In Charles Dickens novel, Great Expectations, he portrays characters from both the working and leisure classes and the different life styles they live. Joe is a man that is born into the working class. Unlike Estella, his life is not filled with spare time, and Joe doesn’t eat the best food that is offered. Estella is not the daughter of Miss Havisham because she is adopted at a young age. Dickens makes witty remarks about each class. Coming from a working class, Dickens understands the struggles and hard times of a man like Joe. Estella is rude and ignorant towards others, while Joe spends most of his time working and Dickens makes it obvious that he is more sympathetic towards the working class.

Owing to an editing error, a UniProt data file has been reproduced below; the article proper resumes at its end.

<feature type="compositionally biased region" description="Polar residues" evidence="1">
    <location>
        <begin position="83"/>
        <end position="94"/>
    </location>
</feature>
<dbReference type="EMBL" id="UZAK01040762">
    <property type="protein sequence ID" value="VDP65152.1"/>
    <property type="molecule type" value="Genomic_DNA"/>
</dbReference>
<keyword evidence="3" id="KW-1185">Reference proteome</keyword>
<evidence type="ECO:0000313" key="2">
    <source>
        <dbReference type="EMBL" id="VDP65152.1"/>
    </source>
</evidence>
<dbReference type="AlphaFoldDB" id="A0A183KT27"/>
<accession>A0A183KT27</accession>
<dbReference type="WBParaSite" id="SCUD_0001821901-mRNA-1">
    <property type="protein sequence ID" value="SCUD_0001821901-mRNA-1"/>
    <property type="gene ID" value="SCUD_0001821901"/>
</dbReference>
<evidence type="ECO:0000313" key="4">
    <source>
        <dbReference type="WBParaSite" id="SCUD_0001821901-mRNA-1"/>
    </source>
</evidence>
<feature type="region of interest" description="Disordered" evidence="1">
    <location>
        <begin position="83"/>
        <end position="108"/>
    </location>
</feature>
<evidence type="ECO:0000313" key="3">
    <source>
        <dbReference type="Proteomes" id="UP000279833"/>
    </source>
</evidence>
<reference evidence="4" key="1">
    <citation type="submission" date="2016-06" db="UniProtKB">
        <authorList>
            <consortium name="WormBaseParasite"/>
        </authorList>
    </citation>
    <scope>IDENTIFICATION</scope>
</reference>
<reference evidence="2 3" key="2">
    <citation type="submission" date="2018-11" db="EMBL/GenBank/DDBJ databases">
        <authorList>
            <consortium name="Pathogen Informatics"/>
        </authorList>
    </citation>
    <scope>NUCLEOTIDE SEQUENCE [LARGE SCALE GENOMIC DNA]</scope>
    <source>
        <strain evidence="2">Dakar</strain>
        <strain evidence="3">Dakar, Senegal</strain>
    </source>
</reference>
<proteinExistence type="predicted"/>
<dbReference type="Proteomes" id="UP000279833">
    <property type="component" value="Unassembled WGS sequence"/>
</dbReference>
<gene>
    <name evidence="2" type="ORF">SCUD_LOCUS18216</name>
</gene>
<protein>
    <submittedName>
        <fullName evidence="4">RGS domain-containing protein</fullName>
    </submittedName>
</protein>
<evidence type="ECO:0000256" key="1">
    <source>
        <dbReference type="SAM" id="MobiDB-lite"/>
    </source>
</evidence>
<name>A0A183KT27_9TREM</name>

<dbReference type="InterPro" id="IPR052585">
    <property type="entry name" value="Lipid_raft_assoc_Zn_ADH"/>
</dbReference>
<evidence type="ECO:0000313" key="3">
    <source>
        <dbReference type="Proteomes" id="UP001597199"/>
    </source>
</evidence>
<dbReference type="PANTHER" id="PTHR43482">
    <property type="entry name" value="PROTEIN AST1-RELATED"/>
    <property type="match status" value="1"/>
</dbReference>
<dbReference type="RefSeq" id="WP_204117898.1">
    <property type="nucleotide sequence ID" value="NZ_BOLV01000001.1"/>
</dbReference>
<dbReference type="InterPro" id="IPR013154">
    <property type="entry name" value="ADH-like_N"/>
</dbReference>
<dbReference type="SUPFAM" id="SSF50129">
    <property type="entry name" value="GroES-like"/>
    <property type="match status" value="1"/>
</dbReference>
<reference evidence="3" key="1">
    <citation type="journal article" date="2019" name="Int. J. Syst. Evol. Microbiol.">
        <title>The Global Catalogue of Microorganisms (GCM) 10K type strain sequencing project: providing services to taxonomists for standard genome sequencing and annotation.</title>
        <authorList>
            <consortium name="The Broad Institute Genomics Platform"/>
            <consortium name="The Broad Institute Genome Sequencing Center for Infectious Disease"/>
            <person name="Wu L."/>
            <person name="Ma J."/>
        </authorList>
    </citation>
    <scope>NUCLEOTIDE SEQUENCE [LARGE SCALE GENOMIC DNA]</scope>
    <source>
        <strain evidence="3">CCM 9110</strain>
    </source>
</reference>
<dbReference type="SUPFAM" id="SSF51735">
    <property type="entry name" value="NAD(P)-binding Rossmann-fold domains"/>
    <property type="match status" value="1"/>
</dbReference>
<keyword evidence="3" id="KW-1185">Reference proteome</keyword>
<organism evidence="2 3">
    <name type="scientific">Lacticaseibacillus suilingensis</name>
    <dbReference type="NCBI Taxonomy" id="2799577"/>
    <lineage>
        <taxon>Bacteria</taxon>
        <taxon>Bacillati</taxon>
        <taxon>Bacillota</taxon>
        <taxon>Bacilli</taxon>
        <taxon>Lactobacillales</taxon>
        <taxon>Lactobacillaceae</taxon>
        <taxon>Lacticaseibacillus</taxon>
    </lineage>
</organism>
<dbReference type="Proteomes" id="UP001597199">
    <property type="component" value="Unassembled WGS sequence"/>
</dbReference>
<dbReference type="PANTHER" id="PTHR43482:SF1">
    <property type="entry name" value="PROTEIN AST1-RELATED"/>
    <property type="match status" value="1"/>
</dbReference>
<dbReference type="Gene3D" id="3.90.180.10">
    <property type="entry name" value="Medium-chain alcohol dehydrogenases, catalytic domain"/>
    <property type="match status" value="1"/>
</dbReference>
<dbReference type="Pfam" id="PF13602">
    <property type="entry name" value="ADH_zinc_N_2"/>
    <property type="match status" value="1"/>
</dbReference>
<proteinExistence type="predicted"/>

Joe’s represents the working class with a positive attitude and proves he does not need to be of a higher class to be a gentleman. As the town’s blacksmith, he is extremely busy with all the orders that need to be filled. Joe does not get the time or money to go to school, so he is not well educated. Dickens shows us Joe’s poor English when he asks “Pip, How air you, Pip?” (Dickens 200). The forge, where Joe works and devotes all his time, is located right by his house so he is forced to take any orders that come in unless he is not present. On Christmas Eve, when the soldiers come knowing at his door demanding, “You see blacksmith... I find the lock of one of ‘em goes wrong, and the coupling don’t act pretty. As they are wanted for immediate service” (27). Joe has no problem with fixing the handcuffs, especially for a sergeant, but Joe is the kind of man that would give a hand to anyone in need. Especially Pip, who doesn’t treat Joe with the same kindness. Even though Joe is not a part of a higher class, he acts like much more of a gentleman than Pip does. In the end of Great Expectations, Pip becomes ill while still in London and Joe comes to care for him. Joe knows that Pip has been rude towards him, but he is able to look over...
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